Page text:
1answer
458 views

How many of Latin words have Greek roots?

I was wondering how many of Latin (both Classical and Medieval varieties) words have Greek roots. Is Greek the common root of most IE languages?
6
votes
5answers
224 views

Is the second “ρ” in “διάρροια” from “διά” + “ῥέω” due to an assimilation?

Or which phenomenon is causing this? Is there a known reason or rule behind this?
6
votes
2answers
280 views

Was there a Greek or Latin name spelled “Jesus” or similarly before the advent of Christianity?

Many of the originally Barbarian names in history were Christianized. Many Christian saints with Slavic/Germanic names were given similar-sounding Greek and Latin names. In this way "Kuzma" ...
5
votes
2answers
776 views

Why did English borrow more from Latin and Greek than, e.g., German did, in scientific and philosophical subjects?

Is there any known reason why the scholars of the time didn't think it easier to use calques, as for instance the Germans did for the names of some of the basic chemical elements?
3
votes
1answer
138 views

Correct Alexamenos Graffito Translation

I am researching the "Alexamenos Graffito" from Rome and the various opinions of what the correct translation of the Greek inscription should be. I know some believe it is "Alexamenos worships (his) ...
13
votes
3answers
329 views

Did Ancient Greek have a rising intonation for questions?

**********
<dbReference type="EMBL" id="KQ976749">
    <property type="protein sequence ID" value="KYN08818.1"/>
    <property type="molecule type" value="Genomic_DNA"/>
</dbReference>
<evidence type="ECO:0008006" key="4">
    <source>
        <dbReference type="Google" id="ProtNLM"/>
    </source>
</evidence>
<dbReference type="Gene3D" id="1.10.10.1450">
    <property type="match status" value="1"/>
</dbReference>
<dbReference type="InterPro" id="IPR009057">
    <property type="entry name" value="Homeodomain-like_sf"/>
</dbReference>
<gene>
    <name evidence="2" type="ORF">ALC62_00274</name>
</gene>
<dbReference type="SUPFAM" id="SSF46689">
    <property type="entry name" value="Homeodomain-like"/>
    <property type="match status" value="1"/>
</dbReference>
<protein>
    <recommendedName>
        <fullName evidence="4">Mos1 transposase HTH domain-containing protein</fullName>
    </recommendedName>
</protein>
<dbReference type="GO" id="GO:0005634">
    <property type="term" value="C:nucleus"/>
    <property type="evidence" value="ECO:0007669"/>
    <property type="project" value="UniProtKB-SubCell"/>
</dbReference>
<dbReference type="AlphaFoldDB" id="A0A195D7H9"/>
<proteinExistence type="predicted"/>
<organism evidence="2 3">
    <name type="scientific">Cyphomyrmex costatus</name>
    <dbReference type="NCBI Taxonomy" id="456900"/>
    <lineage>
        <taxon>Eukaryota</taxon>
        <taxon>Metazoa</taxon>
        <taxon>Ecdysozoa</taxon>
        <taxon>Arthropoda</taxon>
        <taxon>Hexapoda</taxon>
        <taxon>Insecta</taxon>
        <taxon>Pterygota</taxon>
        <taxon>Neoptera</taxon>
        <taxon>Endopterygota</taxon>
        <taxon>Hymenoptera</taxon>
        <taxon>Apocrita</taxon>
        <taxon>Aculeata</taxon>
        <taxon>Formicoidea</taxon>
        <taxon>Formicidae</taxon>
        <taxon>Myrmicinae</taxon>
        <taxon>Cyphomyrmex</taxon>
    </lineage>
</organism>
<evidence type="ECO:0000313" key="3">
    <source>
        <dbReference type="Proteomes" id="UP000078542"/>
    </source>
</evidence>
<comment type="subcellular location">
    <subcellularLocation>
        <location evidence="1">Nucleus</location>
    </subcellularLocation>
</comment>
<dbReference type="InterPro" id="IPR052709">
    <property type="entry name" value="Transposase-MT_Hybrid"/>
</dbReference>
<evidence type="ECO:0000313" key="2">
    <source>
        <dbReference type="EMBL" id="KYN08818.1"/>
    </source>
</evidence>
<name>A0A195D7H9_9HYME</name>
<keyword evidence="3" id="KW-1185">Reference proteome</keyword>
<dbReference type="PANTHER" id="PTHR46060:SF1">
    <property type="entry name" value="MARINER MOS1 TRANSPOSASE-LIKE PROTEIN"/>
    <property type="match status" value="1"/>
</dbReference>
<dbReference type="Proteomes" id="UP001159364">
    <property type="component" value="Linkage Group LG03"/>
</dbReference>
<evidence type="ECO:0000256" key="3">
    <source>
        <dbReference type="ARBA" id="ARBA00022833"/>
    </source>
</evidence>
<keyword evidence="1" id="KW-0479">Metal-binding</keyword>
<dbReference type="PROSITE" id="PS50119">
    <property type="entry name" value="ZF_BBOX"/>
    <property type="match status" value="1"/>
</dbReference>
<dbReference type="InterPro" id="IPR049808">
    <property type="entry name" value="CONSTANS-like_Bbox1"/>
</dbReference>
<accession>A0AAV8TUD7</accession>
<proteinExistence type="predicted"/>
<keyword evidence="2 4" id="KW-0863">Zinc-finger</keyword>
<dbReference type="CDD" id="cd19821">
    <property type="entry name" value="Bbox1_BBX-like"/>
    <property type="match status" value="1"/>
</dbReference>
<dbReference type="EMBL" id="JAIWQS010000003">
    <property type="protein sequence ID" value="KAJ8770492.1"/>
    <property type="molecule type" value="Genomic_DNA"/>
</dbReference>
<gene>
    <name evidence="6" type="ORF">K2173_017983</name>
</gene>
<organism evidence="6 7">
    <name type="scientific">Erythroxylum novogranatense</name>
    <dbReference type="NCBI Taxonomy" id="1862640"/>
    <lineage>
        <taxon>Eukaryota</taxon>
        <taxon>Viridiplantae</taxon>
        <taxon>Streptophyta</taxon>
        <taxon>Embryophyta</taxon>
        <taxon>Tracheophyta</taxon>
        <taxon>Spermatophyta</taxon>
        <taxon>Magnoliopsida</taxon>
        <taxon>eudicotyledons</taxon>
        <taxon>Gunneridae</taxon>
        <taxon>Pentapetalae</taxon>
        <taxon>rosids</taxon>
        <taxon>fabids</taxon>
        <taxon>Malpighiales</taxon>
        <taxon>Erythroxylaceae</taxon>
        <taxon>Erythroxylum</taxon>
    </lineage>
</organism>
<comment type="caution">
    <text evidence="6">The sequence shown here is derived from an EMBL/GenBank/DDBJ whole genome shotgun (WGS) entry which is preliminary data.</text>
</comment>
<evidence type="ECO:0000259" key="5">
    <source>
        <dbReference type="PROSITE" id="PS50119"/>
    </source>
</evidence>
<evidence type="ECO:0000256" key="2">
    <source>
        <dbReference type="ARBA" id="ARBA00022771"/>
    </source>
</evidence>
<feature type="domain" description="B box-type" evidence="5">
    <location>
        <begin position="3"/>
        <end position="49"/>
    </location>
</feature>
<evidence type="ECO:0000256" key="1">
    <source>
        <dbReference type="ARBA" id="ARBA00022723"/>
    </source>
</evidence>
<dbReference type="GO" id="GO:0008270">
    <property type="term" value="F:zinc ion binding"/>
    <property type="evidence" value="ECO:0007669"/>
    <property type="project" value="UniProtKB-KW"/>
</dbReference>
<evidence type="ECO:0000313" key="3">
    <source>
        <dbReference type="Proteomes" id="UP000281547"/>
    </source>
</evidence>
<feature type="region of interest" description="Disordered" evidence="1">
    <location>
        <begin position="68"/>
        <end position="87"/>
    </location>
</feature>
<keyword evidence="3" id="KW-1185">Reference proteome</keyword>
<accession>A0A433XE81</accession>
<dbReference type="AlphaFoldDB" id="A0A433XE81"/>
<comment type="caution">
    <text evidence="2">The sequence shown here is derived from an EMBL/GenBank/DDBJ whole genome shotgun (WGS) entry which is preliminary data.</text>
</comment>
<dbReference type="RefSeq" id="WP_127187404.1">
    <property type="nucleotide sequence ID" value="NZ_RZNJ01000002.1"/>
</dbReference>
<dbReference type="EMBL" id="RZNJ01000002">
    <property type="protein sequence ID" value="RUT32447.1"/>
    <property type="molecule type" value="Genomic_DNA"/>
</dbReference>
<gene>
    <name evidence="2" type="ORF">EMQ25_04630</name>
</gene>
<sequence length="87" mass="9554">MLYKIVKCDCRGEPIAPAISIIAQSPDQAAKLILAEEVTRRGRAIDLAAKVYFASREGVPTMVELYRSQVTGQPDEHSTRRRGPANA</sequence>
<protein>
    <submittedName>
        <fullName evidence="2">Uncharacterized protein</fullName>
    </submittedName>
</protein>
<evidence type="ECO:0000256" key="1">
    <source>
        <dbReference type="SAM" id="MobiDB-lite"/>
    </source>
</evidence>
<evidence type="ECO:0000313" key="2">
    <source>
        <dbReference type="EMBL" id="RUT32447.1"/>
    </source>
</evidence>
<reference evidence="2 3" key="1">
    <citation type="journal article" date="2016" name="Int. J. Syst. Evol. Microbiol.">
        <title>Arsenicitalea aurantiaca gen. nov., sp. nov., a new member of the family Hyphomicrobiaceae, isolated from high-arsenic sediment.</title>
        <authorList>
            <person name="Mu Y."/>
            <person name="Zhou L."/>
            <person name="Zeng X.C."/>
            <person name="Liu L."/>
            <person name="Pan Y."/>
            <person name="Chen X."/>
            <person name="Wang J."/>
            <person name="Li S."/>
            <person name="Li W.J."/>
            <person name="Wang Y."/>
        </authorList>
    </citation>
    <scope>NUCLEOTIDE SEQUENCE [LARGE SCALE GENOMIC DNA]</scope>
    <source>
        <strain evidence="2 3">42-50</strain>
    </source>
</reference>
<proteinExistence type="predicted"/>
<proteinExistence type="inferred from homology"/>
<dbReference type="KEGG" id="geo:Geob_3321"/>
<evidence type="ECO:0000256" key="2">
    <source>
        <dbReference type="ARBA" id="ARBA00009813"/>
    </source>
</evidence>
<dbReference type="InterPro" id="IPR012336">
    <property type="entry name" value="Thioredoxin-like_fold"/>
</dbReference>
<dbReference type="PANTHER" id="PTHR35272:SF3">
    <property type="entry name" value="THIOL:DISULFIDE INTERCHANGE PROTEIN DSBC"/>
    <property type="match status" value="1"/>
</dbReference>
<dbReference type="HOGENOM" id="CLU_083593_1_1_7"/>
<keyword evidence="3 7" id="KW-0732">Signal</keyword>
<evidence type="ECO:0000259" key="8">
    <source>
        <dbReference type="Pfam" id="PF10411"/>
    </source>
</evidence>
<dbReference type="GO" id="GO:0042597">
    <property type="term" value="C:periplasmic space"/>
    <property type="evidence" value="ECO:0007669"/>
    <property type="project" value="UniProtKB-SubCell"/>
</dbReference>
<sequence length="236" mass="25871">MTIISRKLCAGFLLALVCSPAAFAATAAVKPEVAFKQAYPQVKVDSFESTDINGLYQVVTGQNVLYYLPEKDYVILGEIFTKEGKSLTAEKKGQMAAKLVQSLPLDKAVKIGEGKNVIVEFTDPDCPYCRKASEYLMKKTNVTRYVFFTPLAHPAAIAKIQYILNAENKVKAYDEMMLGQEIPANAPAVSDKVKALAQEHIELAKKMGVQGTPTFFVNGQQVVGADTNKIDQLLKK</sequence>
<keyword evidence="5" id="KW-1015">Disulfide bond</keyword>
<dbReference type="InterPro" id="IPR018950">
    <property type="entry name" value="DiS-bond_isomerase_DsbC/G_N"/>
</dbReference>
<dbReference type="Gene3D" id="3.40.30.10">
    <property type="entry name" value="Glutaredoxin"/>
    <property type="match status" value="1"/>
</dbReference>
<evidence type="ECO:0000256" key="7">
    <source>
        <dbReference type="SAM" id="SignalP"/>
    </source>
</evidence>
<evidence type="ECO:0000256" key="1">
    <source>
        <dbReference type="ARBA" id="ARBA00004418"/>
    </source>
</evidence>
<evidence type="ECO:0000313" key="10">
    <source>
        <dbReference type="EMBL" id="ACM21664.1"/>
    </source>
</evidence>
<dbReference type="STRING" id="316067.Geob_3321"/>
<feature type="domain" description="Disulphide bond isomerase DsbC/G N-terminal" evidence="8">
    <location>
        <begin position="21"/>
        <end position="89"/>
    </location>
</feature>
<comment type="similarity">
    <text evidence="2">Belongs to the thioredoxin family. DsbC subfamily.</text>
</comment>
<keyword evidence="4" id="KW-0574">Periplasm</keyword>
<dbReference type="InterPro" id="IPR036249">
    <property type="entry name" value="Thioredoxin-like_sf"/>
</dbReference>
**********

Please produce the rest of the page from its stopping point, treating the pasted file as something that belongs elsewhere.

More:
Unlike English, Ancient (e.g. Attic) Greek does not reorder words to formulate a question. The particle "ἆρα" does modify a statement into a question, but is not always present. In that case, I ...
11
votes
2answers
464 views

Did Georgian ever have a native word for “dolphin”?

During my time in Georgia one word came to puzzle me and I'm still thinking about it: დელფინი (delp'ini) "dolphin" Wiktionary says this comes from Greek via Russian. The thing is Georgia is on ...
5
votes
2answers
501 views

How does the initial consonant in “Jupiter” and “Zeus” come from the “d” in PIE “*dyew-”?

Jupiter, is from Proto-Indo-European *dyew- (“sky”) (whence also Latin diēs). Cognate with Ancient Greek Ζεύς (Zeus), Hittite 𒅆𒍑 (sius), Sanskrit द्यु (dyú). The nominative Iuppiter comes ...
4
votes
3answers
2k views

Why is “Aurora Borealis” from Greek, but “Aurora Australis” from Latin?

In astronomy we have the Aurora Australis in the south and the Aurora Borealis in the north. According to Wikipedia, auster is in fact the Latin equivalent of the Greek νότος, or southern wind. ...
16
votes
4answers
6k views

What are the historical origin of terms for north, south, east and west?

In the course of researching the etymology of the word "Australia", I was trying to find the Latin words for north and south (the cardinal directions). I found some websites that translate north as ...